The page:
Tuesday, September 28, 2010
My five pound bag of AP flour is half gone already! So far it’s working pretty well! The textures of inside and outside seem consistently good. I feel like the taste was slightly better with the organic hard wheat flour which came in a tightly sealed bag, but it’s significantly better than the unbleached bread flour (with 4g of protein per 1/4 c) I’ve used previously.
Last week, Jeremy, from Stir the Pots, and I had a twitterthon while I was baking my baguettes and he was doing his laundry. The conversation went like this:
M: Baking more breads today. Please don't fail...
J: What are u baking, and why flat???
M: I'm baking baguettes today. Why flat? That's what I want to know! LOL
J: Are you proofing too long? Do you give a pre-shape before you do a final shape?
M: 1. First proofing is usually overnight in the fridge (12-18 hrs) but I'm using very small amount of yeast like 1/12 tsp.
M: 2. Pre-shaping: Yes
M: Actually this time wasn't too bad, but there is no big ear, grigne, and bloom...
J: Hmmm. why proofing overnite?
M: How long is too long? How much yeast do you use and how long do you usually ferment?
M: A couple of books I'm referencing both use the overnight proofing method.
J: Try 1st proof, shape then retard overnite...next day bake!
M: Ok! Thanks! I'll try! :)
J: Sorry out doing laundry! I use levain, most often no commercial yeast!
M: No problem! Thanks for the tips. I wish I could give you laundry tips in return, but unfortunately I don't have any!
J: No big deal, just do it, laundry and bread!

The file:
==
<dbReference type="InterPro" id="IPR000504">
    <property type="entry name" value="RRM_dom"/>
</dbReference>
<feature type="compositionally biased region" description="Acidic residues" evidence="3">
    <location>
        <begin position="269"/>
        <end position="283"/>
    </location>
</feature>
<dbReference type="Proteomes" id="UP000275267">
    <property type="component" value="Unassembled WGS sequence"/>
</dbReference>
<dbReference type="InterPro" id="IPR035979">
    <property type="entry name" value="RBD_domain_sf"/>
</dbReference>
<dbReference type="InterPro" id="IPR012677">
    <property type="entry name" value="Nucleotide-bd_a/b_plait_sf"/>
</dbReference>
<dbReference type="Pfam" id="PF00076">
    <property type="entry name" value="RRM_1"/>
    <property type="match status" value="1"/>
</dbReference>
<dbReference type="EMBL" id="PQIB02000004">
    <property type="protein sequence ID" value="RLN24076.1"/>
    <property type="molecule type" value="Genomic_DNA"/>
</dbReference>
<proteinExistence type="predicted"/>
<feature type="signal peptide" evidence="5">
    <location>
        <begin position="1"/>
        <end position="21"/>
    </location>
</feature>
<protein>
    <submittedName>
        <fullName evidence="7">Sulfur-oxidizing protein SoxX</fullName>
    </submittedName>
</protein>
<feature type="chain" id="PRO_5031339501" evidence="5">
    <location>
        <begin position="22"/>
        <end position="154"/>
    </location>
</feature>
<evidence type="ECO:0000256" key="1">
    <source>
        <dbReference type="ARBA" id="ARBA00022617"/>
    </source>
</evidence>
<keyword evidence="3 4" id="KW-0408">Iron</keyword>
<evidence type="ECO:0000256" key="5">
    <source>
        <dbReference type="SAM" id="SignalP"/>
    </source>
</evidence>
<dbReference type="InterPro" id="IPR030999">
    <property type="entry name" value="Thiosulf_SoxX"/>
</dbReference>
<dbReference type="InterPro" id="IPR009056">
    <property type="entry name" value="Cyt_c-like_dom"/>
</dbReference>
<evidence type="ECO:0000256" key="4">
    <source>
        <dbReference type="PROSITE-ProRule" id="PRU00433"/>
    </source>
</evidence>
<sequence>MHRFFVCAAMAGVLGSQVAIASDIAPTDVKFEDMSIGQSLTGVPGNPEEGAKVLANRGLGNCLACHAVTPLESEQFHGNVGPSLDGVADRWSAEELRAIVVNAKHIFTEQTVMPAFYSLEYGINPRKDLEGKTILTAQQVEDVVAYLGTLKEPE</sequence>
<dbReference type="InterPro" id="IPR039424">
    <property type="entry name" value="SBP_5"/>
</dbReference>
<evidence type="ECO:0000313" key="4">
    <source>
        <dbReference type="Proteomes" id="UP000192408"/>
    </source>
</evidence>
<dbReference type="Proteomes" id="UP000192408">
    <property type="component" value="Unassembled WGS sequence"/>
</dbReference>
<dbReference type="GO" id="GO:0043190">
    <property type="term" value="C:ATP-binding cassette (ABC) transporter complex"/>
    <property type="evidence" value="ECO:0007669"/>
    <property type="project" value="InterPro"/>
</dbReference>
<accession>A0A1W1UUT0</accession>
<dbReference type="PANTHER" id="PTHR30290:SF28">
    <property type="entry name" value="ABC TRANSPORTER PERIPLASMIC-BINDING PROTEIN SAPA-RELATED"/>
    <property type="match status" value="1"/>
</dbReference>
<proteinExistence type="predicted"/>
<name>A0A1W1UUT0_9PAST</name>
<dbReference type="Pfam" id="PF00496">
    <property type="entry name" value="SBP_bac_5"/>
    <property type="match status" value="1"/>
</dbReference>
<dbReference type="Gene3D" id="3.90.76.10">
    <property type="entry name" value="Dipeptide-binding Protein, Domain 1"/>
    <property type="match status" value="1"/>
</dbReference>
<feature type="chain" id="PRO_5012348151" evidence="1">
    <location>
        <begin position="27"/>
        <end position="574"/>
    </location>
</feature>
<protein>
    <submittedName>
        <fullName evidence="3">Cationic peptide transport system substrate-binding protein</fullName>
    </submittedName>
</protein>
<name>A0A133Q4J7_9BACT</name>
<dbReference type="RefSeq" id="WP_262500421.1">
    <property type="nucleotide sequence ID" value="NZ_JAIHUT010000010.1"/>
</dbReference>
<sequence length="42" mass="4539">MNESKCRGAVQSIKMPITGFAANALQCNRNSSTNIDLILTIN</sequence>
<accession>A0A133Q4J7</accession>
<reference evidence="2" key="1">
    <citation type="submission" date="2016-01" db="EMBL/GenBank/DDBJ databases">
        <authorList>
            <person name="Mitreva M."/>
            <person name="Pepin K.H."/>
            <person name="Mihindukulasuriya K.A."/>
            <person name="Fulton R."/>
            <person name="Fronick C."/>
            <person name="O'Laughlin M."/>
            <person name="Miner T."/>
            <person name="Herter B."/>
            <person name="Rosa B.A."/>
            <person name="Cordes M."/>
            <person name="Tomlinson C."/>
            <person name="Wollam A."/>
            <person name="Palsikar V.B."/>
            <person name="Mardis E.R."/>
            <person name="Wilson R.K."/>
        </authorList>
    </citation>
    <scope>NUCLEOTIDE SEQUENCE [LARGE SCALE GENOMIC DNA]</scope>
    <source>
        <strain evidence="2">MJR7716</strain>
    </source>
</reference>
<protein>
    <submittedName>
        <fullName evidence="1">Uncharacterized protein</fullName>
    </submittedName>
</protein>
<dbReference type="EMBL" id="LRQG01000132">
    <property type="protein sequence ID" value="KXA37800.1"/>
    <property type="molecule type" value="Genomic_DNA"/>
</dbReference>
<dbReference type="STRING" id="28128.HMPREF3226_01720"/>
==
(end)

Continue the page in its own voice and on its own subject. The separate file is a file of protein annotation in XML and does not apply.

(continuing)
So, in addition to experimenting using AP flour, I tried his method “1st proof, shape then retard overnight” this week. I do use levain in my bread but I still kept adding very tiny amounts of commercial yeast (0.2g per one loaf of baguette). I need to take one change at a time to know exactly what’s working and not.
I owe Jeremy some major laundry tips, because as it turned out, Jeremy’s method worked like magic! It improved the texture of inside and outside, and height. The outside crust was not too thick was very crunchy while inside remained very soft and chewy with many big air pockets! The only thing that I still couldn’t manage was the big grigne. Unfortunately I only have one rack in my ancient oven. I tried looking up its parts number, but apparently additional/replacement racks just doesn’t exist anymore. I’m guessing that that’s one of the reasons for not being able to create beautiful grigne. I’m struggling to create tons of steam in the oven. What I’ve been doing so far with just a single rack is to heat up the oven to 500F with a cast iron in it and to pour water as the oven reaches 500F. Does anyone have suggestions other than my sauna method?
Thank you, Jeremy!